Auto body shops reduce pollutants

photo of paint gun and car body

Air pollution standards are stricter than in the past, and many small businesses like auto body shops use older equipment that can be large sources of air pollution. Making the switch to cleaner equipment can be expensive and many business owners may not know that financial resources available to them. 

Environmental Initiative’s Clean Air Assistance Project (CAAP) connects small business owners with resources and funding to replace equipment and reduce their emissions. 

Two auto body shops in Ramsey County, Minn., recently completed projects that reduce emissions. 

Suburban Auto Body 

Dennis O’Connell focuses on making customers happy at Suburban Auto Body. In the four decades O’Connell has owned the shop, it has grown from a detailing garage to an auto body and mechanical outfit with numerous locations. Sustainability is a big part of the mission, with the business’s website stating that, “Suburban Auto Body is an earth-conscious body shop.” 

The Little Canada location began the process of replacing its solvent-based car paint with waterborne paint that emit less pollutants last summer after learning about available resources from Environmental Initiative team members. 

Environmental Initiative Clean Air Assistance Project team members helped the shop submit grant applications to the Business Pollution Prevention Program (BPPP) and Minnesota OSHA so they could be reimbursed for the expenses. The BPPP helps Ramsey and Washington county businesses such as dry cleaners and auto body shops secure financial assistance to switch to less toxic chemicals and more modern equipment. About 82% of the funds for the upgrades at Suburban Auto Body were provided by Ramsey/Washington Recycling & Energy and Environmental Initiative, with support from 3M.   

The booth inside the Suburban Auto Body shop where cars are painted was retrofitted to increase air flow and dry cars faster. This and switching to waterborne paints reduce the volatile organic compounds (VOCs) emitted in the shop. A U.S. Environmental Protection Agency study found that people using paint and other products that emit VOCs can expose themselves and others to high pollutant levels, and elevated concentrations can persist in the air after the product is used. 

“Since we received the grant, we can say that our minds are now at ease knowing that using our waterborne paint has less effect on the environment as well as our painters,” O’Connell said.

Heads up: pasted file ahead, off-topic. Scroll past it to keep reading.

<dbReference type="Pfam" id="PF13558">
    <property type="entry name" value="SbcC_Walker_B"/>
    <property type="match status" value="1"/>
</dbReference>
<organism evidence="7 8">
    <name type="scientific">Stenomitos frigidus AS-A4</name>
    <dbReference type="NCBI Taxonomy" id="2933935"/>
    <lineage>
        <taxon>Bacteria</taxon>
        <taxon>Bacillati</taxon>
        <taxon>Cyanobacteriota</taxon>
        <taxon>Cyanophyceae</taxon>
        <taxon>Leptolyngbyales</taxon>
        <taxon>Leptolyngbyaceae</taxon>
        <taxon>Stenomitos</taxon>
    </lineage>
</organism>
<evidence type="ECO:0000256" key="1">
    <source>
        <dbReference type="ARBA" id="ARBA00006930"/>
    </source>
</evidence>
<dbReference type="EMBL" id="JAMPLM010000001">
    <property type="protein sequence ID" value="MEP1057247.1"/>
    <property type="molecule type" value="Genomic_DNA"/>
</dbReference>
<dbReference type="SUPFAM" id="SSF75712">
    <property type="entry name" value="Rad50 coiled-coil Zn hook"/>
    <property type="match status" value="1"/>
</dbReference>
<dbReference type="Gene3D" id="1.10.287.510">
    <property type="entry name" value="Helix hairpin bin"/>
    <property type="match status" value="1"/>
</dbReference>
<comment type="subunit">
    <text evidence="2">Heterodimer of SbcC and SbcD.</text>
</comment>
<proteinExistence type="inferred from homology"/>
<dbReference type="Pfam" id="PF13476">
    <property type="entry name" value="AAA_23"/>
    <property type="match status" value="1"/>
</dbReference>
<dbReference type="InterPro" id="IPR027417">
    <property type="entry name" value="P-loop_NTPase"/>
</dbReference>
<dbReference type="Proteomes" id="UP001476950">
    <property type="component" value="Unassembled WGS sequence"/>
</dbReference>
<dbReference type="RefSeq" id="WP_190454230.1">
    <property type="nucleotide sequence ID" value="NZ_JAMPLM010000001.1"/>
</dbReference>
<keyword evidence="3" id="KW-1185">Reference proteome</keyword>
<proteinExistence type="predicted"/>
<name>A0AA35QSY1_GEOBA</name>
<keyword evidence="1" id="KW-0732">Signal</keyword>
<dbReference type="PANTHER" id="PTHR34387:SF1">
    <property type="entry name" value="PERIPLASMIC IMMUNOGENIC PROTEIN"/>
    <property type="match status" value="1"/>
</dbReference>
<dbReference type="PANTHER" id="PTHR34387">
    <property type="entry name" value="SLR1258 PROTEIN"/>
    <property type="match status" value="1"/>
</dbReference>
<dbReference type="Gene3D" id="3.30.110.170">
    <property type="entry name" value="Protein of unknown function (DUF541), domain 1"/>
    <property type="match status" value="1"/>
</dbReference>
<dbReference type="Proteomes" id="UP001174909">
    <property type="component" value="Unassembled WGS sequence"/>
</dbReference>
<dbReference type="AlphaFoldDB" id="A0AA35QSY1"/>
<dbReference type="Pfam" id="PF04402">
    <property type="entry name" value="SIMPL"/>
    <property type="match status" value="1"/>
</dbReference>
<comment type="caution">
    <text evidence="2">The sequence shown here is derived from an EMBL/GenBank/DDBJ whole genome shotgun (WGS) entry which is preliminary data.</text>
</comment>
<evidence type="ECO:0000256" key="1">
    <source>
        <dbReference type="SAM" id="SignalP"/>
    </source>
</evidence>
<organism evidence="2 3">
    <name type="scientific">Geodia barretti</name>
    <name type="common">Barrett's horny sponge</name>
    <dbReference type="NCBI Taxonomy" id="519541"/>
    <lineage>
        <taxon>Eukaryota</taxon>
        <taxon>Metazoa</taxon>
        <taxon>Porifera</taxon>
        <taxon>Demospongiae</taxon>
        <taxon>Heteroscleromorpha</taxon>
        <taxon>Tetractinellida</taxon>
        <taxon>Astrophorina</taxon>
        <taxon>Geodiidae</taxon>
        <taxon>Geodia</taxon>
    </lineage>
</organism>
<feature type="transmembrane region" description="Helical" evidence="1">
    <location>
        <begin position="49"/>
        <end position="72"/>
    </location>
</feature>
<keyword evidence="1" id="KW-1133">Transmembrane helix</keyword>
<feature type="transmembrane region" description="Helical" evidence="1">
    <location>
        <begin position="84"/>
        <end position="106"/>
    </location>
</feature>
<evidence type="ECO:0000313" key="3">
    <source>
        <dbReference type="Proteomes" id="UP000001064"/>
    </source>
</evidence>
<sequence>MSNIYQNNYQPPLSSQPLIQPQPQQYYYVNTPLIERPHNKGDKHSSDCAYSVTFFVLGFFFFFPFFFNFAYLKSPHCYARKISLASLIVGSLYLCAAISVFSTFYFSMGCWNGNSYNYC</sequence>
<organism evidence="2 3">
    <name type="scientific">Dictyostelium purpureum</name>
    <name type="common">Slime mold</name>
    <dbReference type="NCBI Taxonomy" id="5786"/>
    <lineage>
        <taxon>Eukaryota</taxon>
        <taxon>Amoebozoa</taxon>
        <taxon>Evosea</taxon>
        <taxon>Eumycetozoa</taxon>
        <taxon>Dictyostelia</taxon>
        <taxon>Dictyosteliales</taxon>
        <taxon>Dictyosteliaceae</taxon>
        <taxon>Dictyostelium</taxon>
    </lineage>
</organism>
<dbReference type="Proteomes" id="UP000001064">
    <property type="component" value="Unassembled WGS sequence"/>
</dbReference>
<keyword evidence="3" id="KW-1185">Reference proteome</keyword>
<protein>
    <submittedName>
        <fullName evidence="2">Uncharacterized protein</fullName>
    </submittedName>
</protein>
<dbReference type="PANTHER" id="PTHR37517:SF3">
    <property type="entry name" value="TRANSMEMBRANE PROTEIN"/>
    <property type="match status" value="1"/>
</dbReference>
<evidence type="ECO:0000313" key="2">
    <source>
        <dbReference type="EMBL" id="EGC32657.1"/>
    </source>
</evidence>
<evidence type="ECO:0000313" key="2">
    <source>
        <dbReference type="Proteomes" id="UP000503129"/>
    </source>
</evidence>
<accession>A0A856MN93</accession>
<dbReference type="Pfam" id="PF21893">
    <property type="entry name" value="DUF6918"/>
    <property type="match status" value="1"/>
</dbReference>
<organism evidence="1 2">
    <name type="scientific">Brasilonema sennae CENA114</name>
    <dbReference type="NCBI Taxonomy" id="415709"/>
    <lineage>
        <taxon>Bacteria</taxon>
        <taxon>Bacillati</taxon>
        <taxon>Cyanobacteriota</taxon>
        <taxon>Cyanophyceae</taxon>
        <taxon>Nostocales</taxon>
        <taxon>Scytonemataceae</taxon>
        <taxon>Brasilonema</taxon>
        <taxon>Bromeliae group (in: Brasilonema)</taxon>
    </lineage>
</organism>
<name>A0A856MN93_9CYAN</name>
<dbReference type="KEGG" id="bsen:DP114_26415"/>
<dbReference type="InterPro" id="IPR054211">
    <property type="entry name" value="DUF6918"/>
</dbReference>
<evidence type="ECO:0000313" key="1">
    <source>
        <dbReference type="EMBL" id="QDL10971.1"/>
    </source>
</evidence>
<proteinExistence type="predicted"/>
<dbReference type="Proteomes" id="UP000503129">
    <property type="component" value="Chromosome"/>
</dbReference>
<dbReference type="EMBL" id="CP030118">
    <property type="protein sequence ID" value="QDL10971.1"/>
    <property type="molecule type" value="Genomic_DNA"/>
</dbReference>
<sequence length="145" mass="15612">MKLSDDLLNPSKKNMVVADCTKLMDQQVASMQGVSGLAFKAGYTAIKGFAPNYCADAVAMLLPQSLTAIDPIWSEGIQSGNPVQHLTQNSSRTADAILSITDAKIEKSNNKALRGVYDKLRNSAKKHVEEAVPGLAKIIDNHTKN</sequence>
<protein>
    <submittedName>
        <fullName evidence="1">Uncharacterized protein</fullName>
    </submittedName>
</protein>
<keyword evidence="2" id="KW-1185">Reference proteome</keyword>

The modifications prevent an estimated 2,300 lbs. of VOCs from being emitted, improving indoor air quality in the shop and creating a safe, healthier environment for employees and customers. 

The entire process of making these improvements–from application to completing the project and receiving reimbursement funds–took less than four months. 

“It’s been amazing for our workers as well as my company,” O’Connell said. 

Merit Chevrolet 

Merit Chevrolet in Maplewood, Minn., recently took steps to reduce the VOCs emitted in their auto body shop through assistance provided by Environmental Initiative and our partners. VOCs can be harmful to human health. Breathing in VOCs can damage the central nervous system and cause some cancers, according to the American Lung Association. 

David Sorenson, body shop manager for Merit Chevrolet, became interested in replacing the shop’s paint supply after CAAP team members provided information on available resources. 

Environmental Initiative’s CAAP team helped Merit Chevrolet submit grant funding applications to BPPP and Minnesota OSHA, and the shop was awarded financial assistance. The grants and additional aid from 3M helped fund about half of the work. 

Thanks to the financial support, the paint booth in the auto body shop underwent modifications to increase air flow, and solvent-based car paints were replaced with waterborne paints. The improvements reduced how much VOCs get emitted in the shop by an estimated 787 lbs., creating a safer and healthier environment for employees and customers. 

Up to $50,000 (or 75% of project costs) are available now to owners of eligible dry cleaner, auto body, industrial paint, and printer shops in Ramsey and Washington counties through Ramsey/Washington County Recycling & Energy’s BPPP. The deadline to apply for funds is June 30, 2022. Contact Christina Vang-Dixon with questions and to learn more.